Re: Commercial Photography and Billing Insights and Questions

john g wrote:

I "unofficially" left the biz when a large international agency
called me and asked me to do a six location shoot for a big client.
I bid it at three days with an additional day (at half rate) for
processing.

They told me they wanted it shot in two. I conceeded that I could
do it in two days if I started at 8:AM and worked till 6:PM, with
no lunch. Then they said that they didn't want to pay for the
processing day. My assistant agreed to do the processing for free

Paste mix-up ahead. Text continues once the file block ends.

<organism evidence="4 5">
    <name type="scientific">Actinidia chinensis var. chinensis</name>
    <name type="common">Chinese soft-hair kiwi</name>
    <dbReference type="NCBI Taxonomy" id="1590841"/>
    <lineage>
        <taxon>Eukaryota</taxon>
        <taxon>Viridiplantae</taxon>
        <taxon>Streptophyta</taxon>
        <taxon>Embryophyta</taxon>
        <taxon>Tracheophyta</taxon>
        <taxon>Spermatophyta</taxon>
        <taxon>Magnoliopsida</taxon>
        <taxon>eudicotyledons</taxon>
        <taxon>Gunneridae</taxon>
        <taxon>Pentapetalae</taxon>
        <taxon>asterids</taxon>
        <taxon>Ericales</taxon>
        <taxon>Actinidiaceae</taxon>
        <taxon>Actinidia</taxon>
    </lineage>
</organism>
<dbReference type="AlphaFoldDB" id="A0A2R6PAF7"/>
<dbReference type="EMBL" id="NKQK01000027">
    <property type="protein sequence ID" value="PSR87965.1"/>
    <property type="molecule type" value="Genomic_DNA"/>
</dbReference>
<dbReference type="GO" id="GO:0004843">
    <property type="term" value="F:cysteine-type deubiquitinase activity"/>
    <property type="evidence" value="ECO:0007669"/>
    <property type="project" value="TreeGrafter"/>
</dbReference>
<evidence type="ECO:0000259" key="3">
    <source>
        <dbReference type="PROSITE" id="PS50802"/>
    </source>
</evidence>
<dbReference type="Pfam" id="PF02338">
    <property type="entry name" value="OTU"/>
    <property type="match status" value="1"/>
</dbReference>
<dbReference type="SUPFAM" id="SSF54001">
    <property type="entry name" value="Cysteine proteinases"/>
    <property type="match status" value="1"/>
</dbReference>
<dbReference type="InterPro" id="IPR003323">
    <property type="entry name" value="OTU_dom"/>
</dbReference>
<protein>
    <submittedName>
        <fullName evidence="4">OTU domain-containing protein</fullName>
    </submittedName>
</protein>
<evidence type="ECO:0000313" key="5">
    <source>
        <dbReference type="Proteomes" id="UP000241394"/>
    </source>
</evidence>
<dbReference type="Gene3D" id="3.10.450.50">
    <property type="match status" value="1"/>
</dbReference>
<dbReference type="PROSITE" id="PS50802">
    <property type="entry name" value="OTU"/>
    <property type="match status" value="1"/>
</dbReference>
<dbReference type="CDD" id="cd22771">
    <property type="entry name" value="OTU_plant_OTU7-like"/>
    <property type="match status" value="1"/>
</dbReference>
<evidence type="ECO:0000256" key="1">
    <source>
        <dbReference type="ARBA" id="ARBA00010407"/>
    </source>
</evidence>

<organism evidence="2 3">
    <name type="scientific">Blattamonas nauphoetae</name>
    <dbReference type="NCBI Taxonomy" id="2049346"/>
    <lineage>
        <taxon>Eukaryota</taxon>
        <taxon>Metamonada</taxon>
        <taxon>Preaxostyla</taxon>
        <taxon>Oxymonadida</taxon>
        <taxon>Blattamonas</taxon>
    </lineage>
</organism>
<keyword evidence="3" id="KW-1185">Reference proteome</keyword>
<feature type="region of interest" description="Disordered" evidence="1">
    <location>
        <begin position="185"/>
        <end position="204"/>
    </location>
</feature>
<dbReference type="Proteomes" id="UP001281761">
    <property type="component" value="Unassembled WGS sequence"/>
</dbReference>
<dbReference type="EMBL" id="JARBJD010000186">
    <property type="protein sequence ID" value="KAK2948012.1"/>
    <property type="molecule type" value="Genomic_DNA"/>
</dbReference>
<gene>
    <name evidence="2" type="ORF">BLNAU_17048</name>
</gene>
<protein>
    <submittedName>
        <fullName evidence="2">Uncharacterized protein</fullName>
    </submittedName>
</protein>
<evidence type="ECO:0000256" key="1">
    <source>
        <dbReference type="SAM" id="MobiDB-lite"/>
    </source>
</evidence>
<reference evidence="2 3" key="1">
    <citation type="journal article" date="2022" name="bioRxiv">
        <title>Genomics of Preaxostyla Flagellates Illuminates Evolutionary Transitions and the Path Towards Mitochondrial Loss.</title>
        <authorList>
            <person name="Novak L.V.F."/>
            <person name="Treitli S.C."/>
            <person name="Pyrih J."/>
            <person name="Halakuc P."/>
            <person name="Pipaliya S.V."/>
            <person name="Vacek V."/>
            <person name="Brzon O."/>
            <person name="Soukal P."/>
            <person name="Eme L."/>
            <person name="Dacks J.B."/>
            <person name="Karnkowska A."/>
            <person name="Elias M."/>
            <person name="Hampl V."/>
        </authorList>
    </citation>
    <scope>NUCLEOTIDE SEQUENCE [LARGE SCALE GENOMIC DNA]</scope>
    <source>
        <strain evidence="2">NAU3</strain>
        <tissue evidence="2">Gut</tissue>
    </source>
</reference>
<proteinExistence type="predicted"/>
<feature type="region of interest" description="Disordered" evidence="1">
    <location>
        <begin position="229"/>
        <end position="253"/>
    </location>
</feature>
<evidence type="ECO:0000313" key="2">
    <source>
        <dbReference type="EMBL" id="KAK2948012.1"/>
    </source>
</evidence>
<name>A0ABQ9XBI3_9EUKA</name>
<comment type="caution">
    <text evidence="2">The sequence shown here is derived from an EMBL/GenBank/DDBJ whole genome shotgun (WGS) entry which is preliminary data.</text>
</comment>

if he could get the two days work. Basically, an across-the-board
30% discount.

It was at that point that I realized that I had to to find a better
way to make money.

Yeah, been there, done that.

So I'm dying to know...what'd you do? The only thing I've ever wanted to do is photography and have been very happy every day to go to work at it for 22 years. Doesn't mean I like this squeeze, squeeze, squeeze though. I don't know if I'm trying to get blood from a turnip or a stone, though it feels like the latter.
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jrbehm
http://homepage.mac.com/jrbehm/Scenic/

Lee Kupfer Contributing Member • Posts: 634
Re: Commercial Photography and Billing Insights and Questions